Protecting the integrity of Social Security

Updated 3 years ago by WV Attorney General Patrick Morrisey
A far greater percentage of West Virginians collect Social Security disability benefits than the rest of the nation. For instance, a 2011 review found 9 percent of the state’s working-age population received benefits as compared to 4.6 percent nationally.

There’s no doubt many have legitimate disabilities, but such a high percentage also suggests some people may be gaming the system. Such a significant problem demands action.
That’s why my office recently partnered with federal authorities to launch a Cooperative Disability Investigation Unit, a first-of-its-kind partnership in West Virginia designed to root out disability fraud before benefits are paid.
The Charleston CDI will consist of two investigators and an analyst from my office. Their salaries will be covered by the federal government as they work alongside representatives from the Social Security Administration, its Office of the Inspector General and the state’s Disability Determination Section.

Certain claims from Social Security or DDS will be investigated and analyzed and then turned over to disability examiners.

The unit’s report will help others make informed decisions and ensure payment accuracy, a formula that generates significant taxpayer savings for federal and state programs.

CDI has a proven track record. In Virginia, federal officials credit a Richmond unit with saving $1 million per month in federal funds and $700,000 in state funds – benefits otherwise awarded without CDI’s investigative work.
Nationwide, CDI projections show units as having saved Social Security programs $3.3 billion since the program’s inception in 1997. That’s in addition to another $2.2 billion in savings for related programs.
The CDI program is one of Social Security’s most successful anti-fraud initiatives and its formation in West Virginia should be a wake-up call for anyone who thinks about stealing from Social Security.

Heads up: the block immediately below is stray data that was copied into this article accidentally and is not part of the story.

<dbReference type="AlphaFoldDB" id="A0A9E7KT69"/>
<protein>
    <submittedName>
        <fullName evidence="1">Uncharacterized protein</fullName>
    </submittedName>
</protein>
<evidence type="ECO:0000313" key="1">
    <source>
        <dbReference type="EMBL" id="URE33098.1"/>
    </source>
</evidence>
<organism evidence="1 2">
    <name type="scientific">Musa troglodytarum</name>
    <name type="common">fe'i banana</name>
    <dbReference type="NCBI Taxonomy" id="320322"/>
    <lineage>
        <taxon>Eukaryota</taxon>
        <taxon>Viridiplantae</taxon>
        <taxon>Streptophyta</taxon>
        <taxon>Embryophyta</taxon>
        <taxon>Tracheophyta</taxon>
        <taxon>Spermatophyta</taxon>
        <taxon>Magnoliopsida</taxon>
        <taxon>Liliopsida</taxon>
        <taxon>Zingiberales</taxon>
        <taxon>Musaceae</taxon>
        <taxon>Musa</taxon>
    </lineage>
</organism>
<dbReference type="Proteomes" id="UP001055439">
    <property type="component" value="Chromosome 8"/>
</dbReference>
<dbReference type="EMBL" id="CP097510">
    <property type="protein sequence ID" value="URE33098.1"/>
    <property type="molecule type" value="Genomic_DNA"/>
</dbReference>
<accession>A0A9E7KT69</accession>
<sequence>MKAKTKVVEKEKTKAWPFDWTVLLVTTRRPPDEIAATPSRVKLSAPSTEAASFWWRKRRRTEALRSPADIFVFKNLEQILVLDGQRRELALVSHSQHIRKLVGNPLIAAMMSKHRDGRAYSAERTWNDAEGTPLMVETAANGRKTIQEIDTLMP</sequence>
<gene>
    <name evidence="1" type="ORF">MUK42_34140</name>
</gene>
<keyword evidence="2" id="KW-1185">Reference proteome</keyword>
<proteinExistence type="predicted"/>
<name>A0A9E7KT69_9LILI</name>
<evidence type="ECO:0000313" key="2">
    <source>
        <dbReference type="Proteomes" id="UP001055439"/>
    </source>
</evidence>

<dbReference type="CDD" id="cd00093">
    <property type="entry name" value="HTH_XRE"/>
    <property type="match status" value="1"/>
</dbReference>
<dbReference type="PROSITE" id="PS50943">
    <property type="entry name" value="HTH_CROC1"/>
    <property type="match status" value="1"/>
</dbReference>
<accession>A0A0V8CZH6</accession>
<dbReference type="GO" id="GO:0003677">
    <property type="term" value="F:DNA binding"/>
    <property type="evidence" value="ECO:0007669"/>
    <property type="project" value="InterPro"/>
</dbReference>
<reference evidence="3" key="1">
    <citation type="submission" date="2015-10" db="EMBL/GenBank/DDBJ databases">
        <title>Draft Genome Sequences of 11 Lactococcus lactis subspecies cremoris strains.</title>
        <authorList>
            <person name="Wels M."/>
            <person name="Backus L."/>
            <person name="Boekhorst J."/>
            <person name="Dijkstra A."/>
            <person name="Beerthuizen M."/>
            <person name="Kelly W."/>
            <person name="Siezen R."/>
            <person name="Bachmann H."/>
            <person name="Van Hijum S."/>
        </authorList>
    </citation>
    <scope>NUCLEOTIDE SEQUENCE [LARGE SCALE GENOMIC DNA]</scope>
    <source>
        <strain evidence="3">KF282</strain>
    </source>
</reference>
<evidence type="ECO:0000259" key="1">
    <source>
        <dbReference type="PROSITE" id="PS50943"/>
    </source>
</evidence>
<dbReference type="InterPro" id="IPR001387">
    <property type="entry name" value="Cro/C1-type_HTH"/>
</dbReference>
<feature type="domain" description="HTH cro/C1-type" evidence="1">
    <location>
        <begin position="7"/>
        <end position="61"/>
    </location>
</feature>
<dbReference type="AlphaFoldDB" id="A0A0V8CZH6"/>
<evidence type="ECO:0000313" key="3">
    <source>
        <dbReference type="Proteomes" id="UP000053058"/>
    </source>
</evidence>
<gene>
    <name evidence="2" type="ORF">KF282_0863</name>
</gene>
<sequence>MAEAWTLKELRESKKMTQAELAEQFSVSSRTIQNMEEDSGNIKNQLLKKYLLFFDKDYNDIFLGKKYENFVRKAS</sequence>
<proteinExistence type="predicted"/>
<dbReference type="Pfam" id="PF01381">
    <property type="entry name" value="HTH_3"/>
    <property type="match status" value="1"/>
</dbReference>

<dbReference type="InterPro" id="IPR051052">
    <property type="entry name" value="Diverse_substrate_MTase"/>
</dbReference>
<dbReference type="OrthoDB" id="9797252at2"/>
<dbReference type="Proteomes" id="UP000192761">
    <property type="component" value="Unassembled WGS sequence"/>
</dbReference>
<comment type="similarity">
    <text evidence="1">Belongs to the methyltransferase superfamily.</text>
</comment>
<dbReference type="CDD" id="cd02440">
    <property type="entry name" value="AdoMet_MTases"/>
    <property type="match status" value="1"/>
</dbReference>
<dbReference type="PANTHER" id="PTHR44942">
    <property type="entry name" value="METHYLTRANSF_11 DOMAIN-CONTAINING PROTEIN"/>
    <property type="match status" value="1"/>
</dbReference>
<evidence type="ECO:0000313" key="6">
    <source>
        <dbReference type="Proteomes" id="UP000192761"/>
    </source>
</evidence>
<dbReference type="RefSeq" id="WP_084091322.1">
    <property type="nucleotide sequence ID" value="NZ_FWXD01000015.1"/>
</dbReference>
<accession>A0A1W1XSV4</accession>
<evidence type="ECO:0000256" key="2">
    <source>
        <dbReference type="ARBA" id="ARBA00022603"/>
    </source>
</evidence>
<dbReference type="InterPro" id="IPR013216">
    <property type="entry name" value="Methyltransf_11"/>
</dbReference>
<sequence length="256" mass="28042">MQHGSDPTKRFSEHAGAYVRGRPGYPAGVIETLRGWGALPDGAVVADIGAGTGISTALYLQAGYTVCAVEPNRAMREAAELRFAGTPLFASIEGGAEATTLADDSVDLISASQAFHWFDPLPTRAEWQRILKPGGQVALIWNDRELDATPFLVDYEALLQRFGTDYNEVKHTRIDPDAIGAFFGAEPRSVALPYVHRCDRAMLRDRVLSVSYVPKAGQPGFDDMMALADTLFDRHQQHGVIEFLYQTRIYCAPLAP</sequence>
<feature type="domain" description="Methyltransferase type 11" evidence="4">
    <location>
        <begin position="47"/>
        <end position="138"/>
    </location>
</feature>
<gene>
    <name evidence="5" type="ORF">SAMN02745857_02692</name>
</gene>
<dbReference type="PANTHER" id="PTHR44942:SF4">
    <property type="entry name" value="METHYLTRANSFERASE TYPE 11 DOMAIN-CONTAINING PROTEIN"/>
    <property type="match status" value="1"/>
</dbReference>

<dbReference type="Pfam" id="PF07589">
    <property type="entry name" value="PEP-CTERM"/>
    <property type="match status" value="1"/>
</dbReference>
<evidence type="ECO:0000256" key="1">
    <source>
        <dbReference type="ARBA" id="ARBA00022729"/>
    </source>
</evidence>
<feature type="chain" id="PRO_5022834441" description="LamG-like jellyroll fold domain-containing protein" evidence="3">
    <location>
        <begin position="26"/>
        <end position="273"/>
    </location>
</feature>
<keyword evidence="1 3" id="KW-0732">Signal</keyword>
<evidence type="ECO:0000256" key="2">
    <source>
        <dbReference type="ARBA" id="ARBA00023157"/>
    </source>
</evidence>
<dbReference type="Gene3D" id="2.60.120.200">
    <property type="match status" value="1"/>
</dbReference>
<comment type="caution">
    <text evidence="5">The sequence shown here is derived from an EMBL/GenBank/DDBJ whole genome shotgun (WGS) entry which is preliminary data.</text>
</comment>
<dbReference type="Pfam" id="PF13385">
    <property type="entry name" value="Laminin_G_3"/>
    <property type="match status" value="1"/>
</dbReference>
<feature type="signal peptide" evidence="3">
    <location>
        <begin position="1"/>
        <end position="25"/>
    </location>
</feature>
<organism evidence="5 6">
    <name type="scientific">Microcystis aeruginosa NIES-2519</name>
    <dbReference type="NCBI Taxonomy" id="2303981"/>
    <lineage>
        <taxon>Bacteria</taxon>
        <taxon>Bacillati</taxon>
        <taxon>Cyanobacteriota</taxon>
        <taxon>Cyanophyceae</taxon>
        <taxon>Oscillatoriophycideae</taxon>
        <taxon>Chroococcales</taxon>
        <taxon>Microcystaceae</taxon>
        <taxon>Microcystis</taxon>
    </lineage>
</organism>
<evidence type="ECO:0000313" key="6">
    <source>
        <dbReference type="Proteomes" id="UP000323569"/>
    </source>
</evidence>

Such thievery comes at a tremendous cost to the taxpayer and jeopardizes a critical safety net for those who depend upon Social Security now and into the future.
While I firmly believe tackling such abuse is critical, those legitimately receiving disability benefits have no reason to worry. In fact, those are the very people we aim to protect.
By exaggerating or lying about one’s disability, the undeserving take from the poor, disabled and retired. They also contribute to the potential exhaustion of Social Security’s Disability Trust Fund, which just this past fall needed an act of Congress to maintain solvency past 2016.
This recent legislation, which involved taking money from Social Security’s retirement fund, represents just a band-aid for a program scheduled to face bankruptcy yet again in 2022.
This extreme action only reinforces the notion that Social Security fraud must be stopped, and now.
Disability fraud has been a generational issue for far too long – one untouched by the West Virginia’s leaders in the past. Fortunately, we are changing that with this unit’s formation. That is why I proudly join a program operating 37 units in 31 states, the District of Columbia and Puerto Rico – this is the beginning of a real cultural change in West Virginia.

I believe these partnerships are crucial for protecting taxpayer funds and reinforcing confidence in the government’s stewardship of this program. It is time for West Virginia to go after fraud more aggressively and reach her potential.
Patrick Morrisey serves as attorney general for West Virginia.
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